Brookfield Renewable Energy Partners has completed a US$175.6 million private placement bond for financing its 45-MW Kokish River project.
The Kokish River hydropower plant, which gained approval from Canada’s Department of Fisheries and Oceans in May, will be located in the northern part of Vancouver Island.
Brookfield and its partner, the Namgis First Nation, say the senior bond has an interest rate of 4.45% and is fully amortizing over its 41-year term. The bonds are rated A with a stable trend by DBRS. Scotia Capital Inc. acted as the deal’s sole private placement agent.
Power generated at the plant will be sold under a 40-year power purchase agreement with BC Hydro. Brookfield says it expects Kokish River to enter commercial operation in 2014.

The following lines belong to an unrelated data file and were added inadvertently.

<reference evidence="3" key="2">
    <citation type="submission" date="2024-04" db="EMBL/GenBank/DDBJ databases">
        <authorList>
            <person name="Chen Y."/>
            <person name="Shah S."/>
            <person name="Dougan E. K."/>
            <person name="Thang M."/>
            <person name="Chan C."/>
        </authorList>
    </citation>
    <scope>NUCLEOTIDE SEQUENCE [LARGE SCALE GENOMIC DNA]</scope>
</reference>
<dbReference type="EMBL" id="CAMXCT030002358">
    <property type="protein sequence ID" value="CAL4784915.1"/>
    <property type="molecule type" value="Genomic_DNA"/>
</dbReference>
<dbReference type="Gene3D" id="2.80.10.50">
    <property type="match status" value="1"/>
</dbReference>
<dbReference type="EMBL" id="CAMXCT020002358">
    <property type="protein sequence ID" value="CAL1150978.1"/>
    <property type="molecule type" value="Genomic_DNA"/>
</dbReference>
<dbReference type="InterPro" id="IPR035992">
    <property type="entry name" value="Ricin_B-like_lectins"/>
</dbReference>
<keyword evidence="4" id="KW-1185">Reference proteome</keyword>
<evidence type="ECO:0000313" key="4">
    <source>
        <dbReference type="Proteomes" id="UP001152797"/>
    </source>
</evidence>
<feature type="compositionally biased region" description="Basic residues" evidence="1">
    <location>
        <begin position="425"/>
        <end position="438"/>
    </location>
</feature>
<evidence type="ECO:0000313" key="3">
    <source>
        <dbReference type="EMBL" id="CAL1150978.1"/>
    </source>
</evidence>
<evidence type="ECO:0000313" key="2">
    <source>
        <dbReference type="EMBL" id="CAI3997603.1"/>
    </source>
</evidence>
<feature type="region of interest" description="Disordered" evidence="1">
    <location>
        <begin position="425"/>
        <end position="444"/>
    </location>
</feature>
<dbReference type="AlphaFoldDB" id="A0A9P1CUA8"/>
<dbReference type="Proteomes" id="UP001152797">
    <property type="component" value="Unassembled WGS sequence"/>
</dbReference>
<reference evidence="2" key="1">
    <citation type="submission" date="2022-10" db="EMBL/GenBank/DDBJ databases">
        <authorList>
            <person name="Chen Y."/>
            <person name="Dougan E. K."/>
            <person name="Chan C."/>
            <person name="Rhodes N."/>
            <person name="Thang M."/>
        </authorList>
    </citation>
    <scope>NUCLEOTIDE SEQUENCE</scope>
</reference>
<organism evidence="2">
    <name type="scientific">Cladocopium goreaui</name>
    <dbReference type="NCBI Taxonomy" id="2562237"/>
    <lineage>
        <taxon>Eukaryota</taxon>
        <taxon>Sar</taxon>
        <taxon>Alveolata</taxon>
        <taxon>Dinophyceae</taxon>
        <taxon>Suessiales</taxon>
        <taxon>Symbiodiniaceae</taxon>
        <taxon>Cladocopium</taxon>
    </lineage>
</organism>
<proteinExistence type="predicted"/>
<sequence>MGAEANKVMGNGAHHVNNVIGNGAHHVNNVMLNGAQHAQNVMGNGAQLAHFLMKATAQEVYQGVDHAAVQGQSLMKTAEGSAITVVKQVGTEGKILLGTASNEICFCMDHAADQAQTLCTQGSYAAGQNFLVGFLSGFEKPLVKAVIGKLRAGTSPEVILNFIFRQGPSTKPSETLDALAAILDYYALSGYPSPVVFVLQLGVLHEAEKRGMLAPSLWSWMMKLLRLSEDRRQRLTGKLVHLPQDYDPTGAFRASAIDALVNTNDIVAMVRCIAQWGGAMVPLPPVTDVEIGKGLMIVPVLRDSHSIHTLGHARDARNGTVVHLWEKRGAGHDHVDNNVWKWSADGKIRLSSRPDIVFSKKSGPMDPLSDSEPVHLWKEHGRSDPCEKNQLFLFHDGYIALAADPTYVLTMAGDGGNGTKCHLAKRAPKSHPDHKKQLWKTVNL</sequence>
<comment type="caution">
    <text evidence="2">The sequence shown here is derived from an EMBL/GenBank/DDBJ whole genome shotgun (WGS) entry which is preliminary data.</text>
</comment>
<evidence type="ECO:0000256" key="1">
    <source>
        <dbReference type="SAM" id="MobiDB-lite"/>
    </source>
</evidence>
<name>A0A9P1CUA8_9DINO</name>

Study shows potential for America’s hydrokinetic sector
A report from energy market analyst GlobalData shows that collaborations in marine power technology development between the industrial and academic sectors in the U.S. are stronger than ever before.
According to GlobalData’s report – titled ” Marine Power (Wave and Tidal) – Installed Capacity, Levelized Cost of Energy (LCOE), Profiles of Technology Developers and Key Country Analysis to 2030″ – about 50 tidal projects are in various stages of development throughout the U.S.
The report notes that an Electric Power Research Institute (EPRI) study calculates America’s hydrokinetic potential for a depth of 60 meters at 2,610 TWh per year, with the bulk of the generating potential surrounding Alaska and the west coast. GlobalData also notes that Maine, New Jersey and Massachusetts have potential for ocean energy.